High-Tech Towers in Sydney

Skidmore, Owings & Merrill (SOM) and architects Fender Katsalidis win the international design competition for a landmark project at Sydney’s Central Station. The development seeks to rejuvenate the city’s busiest transport interchange with a new, vibrant public realm, and bring two tech-focused office towers with the world’s first AI-driven facade system, powered by 100% renewable energy to Central Business District.

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Skidmore, Owings & Merrill and architects Fender Katsilidis win the international design competition for a landmark project at Sydney’s Central Station. Image © SOM | Fender Katsalidis

The design by SOM and Fender Katsalidis is set to transform the western edge of Central Station in Sydney. New commercial buildings and public realm improvements will enhance this southern gateway to the CBD, revitalizing and reconnecting the precinct to the city, and complementing the City of Sydney’s plan to create a third new major civic square. The project is a partnership between developers Dexus and Frasers Property Australia.

The design for Central Place Sydney features two 37-and-39 story commercial towers, woven together by a low-rise building anchoring the development and enlivening the precinct at street level. Landscaped public spaces surround the buildings, enhancing connections between neighboring communities and the city’s most prominent commercial axis.

Located at the southern edge of Henry Deane Plaza, the central building is a dynamic urban form that shapes the precinct’s identity. It ascends in a series of tiers, which are staggered to open up garden terraces and views at each level. The curved sandstone forms respond to the scale and materiality of the precinct’s existing character. The ground floor is highly permeable, accommodating a retail experience that flows into the plaza, while the upper commercial levels will be linked to the new towers to create campus-style floorplates.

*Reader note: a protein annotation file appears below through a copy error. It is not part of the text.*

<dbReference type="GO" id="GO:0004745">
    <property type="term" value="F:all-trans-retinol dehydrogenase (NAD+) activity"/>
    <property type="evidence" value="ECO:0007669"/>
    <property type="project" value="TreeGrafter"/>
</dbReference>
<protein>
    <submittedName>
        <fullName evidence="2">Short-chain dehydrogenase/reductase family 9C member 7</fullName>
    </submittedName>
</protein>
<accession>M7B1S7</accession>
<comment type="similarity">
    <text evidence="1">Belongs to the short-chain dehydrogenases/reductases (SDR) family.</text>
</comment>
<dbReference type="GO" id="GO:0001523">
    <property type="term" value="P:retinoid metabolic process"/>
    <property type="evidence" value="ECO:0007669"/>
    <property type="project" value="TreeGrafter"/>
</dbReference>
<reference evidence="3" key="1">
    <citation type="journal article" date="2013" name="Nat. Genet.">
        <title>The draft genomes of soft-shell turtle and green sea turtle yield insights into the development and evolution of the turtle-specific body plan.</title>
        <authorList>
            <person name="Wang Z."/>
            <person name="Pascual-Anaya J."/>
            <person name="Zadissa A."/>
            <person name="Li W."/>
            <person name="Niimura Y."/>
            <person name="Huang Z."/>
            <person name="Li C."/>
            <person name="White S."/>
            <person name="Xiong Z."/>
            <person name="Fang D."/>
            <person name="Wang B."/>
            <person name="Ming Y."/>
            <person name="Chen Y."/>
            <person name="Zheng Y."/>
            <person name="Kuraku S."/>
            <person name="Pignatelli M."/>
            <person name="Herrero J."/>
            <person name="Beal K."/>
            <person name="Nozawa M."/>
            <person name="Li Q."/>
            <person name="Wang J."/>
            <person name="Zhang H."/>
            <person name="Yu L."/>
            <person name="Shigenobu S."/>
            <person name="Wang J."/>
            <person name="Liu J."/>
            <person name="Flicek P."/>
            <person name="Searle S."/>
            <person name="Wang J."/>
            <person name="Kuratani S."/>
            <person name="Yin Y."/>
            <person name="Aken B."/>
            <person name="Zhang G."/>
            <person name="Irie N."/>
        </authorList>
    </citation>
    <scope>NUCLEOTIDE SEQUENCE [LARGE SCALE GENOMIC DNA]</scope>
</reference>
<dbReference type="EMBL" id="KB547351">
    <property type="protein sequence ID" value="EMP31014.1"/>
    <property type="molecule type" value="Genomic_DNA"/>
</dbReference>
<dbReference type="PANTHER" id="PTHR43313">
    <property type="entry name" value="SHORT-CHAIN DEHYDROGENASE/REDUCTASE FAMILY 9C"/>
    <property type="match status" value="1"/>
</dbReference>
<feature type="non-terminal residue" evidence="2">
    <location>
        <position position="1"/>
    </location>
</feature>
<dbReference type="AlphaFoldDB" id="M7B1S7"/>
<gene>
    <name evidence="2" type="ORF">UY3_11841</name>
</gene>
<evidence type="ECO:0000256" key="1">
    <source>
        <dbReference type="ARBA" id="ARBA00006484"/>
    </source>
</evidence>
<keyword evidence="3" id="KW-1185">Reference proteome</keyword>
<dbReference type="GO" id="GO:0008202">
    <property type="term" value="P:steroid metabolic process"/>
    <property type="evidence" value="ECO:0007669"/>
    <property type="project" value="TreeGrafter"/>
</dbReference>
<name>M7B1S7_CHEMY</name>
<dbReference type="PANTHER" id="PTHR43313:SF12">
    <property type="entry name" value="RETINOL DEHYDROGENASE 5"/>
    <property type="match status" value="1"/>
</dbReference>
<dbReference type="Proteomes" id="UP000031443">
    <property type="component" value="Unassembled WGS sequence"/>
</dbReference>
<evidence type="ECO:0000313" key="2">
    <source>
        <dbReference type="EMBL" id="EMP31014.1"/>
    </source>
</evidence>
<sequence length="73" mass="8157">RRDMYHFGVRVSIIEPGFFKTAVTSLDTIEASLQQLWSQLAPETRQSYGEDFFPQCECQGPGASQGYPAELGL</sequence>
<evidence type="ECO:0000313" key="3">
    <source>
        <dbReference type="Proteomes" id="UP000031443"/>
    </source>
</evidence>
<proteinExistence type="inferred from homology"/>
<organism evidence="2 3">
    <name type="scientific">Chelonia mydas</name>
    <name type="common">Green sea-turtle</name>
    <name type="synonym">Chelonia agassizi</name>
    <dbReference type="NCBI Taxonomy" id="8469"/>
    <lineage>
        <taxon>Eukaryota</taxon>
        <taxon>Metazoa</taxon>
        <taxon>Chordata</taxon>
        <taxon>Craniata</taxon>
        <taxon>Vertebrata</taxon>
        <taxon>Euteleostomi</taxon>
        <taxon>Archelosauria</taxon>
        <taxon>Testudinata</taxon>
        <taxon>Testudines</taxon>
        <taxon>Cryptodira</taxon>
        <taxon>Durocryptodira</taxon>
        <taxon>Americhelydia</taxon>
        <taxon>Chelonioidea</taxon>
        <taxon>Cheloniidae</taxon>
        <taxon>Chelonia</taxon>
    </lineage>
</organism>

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two tech-focused office towers with the world’s first AI-driven facade system, powered by 100% renewable energy. Image © SOM | Fender Katsalidis

“A place that’s engaging both at street level and in its broader urban context”

“The building anchors the southern edge of the Plaza and combines creative workplaces, collaborative and community spaces, and active ground level retail along an internal pedestrian laneway. We aimed to create a place that’s engaging both at street level and in its broader urban context,” says Scott Duncan, Design Partner at SOM.

A core element of the Tech Central precinct, the project will encompass approximately 150,000 square meters of office and retail space. It will be one of the most sustainable commercial developments in Australia, with workplace environments that integrate nature and a range of amenities.

Distinct shapes read as a family

The architecture evolved from the overall urban planning strategy: two towers are expressed as three individual forms in order to reduce their visual density. Their distinct shapes read as a family, while each tower retains its own identity in terms of height, scale, articulation, and materiality. The building podiums are clearly distinguished from the towers above, each with a height, massing, and material palette that complements adjacent heritage buildings.

The public spaces are designed to allow pedestrians to flow efficiently through and within the precinct. Each floor is conceived as a unique “neighborhood,” connected by winter gardens, mixed-mode environments, light-filled atria, and outdoor terraces. The buildings will be naturally ventilated via operable windows and an automated facade system.

The workspaces are highly flexible, with the possibility to be combined and expanded both within and between floors. These adaptable spaces can accommodate technology companies as they evolve in scale and continuously shape their culture.

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The sculptural towers are shaped by the movement and civic connections at ground level and extend vertically into a ‘fine-grained’ skyline, orientated to address key vistas in a gateway configuration,” says Curzon. Image © SOM | Fender Katsalidis

How architecture relates to its environment

The “breathing buildings” concept extends to a holistic consideration of how architecture relates to its environment. The buildings are shaped to mitigate wind forces and admit natural light, while the computer-controlled facade shades the interiors from direct sunlight and reduces heat gain.

Central Place Sydney will be the focal point for the burgeoning Tech Central precinct and civic space, which also includes the new headquarters for software development company Atlassian.

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